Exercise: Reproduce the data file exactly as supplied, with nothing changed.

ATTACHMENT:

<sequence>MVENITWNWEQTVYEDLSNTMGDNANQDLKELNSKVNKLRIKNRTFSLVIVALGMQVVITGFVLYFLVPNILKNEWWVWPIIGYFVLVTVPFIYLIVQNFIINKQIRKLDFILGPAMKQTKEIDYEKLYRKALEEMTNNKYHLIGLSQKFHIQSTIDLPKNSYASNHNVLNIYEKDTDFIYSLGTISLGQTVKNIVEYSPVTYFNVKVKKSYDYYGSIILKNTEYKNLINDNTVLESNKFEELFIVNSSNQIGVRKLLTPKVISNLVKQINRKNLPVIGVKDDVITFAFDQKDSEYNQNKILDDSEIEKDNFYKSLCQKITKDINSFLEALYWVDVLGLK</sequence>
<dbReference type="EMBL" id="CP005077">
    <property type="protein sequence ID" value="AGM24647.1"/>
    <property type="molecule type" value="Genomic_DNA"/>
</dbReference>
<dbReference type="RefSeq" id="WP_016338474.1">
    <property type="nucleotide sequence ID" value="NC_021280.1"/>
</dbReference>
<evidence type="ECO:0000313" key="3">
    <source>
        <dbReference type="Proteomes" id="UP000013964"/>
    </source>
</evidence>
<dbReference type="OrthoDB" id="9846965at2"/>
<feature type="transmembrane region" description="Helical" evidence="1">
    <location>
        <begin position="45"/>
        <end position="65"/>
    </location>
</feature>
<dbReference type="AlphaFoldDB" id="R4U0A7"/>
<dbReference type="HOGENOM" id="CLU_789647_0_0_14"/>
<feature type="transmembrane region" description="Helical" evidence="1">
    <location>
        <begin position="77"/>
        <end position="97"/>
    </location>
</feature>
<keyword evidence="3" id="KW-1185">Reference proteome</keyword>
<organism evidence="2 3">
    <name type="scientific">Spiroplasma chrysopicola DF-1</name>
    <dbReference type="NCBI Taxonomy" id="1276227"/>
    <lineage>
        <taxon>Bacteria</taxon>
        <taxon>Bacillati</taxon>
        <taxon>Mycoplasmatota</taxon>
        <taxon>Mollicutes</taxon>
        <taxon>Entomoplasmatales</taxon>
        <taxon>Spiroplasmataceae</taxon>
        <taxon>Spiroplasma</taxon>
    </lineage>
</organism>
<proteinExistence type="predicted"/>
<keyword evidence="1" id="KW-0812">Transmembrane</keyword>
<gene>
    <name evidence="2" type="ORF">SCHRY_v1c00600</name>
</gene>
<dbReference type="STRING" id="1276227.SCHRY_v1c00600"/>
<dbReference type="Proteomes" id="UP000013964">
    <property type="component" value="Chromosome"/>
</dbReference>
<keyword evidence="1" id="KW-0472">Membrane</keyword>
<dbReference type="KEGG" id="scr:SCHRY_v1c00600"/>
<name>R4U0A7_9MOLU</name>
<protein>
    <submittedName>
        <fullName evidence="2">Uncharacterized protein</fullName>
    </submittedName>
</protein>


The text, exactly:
<sequence>MVENITWNWEQTVYEDLSNTMGDNANQDLKELNSKVNKLRIKNRTFSLVIVALGMQVVITGFVLYFLVPNILKNEWWVWPIIGYFVLVTVPFIYLIVQNFIINKQIRKLDFILGPAMKQTKEIDYEKLYRKALEEMTNNKYHLIGLSQKFHIQSTIDLPKNSYASNHNVLNIYEKDTDFIYSLGTISLGQTVKNIVEYSPVTYFNVKVKKSYDYYGSIILKNTEYKNLINDNTVLESNKFEELFIVNSSNQIGVRKLLTPKVISNLVKQINRKNLPVIGVKDDVITFAFDQKDSEYNQNKILDDSEIEKDNFYKSLCQKITKDINSFLEALYWVDVLGLK</sequence>
<dbReference type="EMBL" id="CP005077">
    <property type="protein sequence ID" value="AGM24647.1"/>
    <property type="molecule type" value="Genomic_DNA"/>
</dbReference>
<dbReference type="RefSeq" id="WP_016338474.1">
    <property type="nucleotide sequence ID" value="NC_021280.1"/>
</dbReference>
<evidence type="ECO:0000313" key="3">
    <source>
        <dbReference type="Proteomes" id="UP000013964"/>
    </source>
</evidence>
<dbReference type="OrthoDB" id="9846965at2"/>
<feature type="transmembrane region" description="Helical" evidence="1">
    <location>
        <begin position="45"/>
        <end position="65"/>
    </location>
</feature>
<dbReference type="AlphaFoldDB" id="R4U0A7"/>
<dbReference type="HOGENOM" id="CLU_789647_0_0_14"/>
<feature type="transmembrane region" description="Helical" evidence="1">
    <location>
        <begin position="77"/>
        <end position="97"/>
    </location>
</feature>
<keyword evidence="3" id="KW-1185">Reference proteome</keyword>
<organism evidence="2 3">
    <name type="scientific">Spiroplasma chrysopicola DF-1</name>
    <dbReference type="NCBI Taxonomy" id="1276227"/>
    <lineage>
        <taxon>Bacteria</taxon>
        <taxon>Bacillati</taxon>
        <taxon>Mycoplasmatota</taxon>
        <taxon>Mollicutes</taxon>
        <taxon>Entomoplasmatales</taxon>
        <taxon>Spiroplasmataceae</taxon>
        <taxon>Spiroplasma</taxon>
    </lineage>
</organism>
<proteinExistence type="predicted"/>
<keyword evidence="1" id="KW-0812">Transmembrane</keyword>
<gene>
    <name evidence="2" type="ORF">SCHRY_v1c00600</name>
</gene>
<dbReference type="STRING" id="1276227.SCHRY_v1c00600"/>
<dbReference type="Proteomes" id="UP000013964">
    <property type="component" value="Chromosome"/>
</dbReference>
<keyword evidence="1" id="KW-0472">Membrane</keyword>
<dbReference type="KEGG" id="scr:SCHRY_v1c00600"/>
<name>R4U0A7_9MOLU</name>
<protein>
    <submittedName>
        <fullName evidence="2">Uncharacterized protein</fullName>
    </submittedName>
</protein>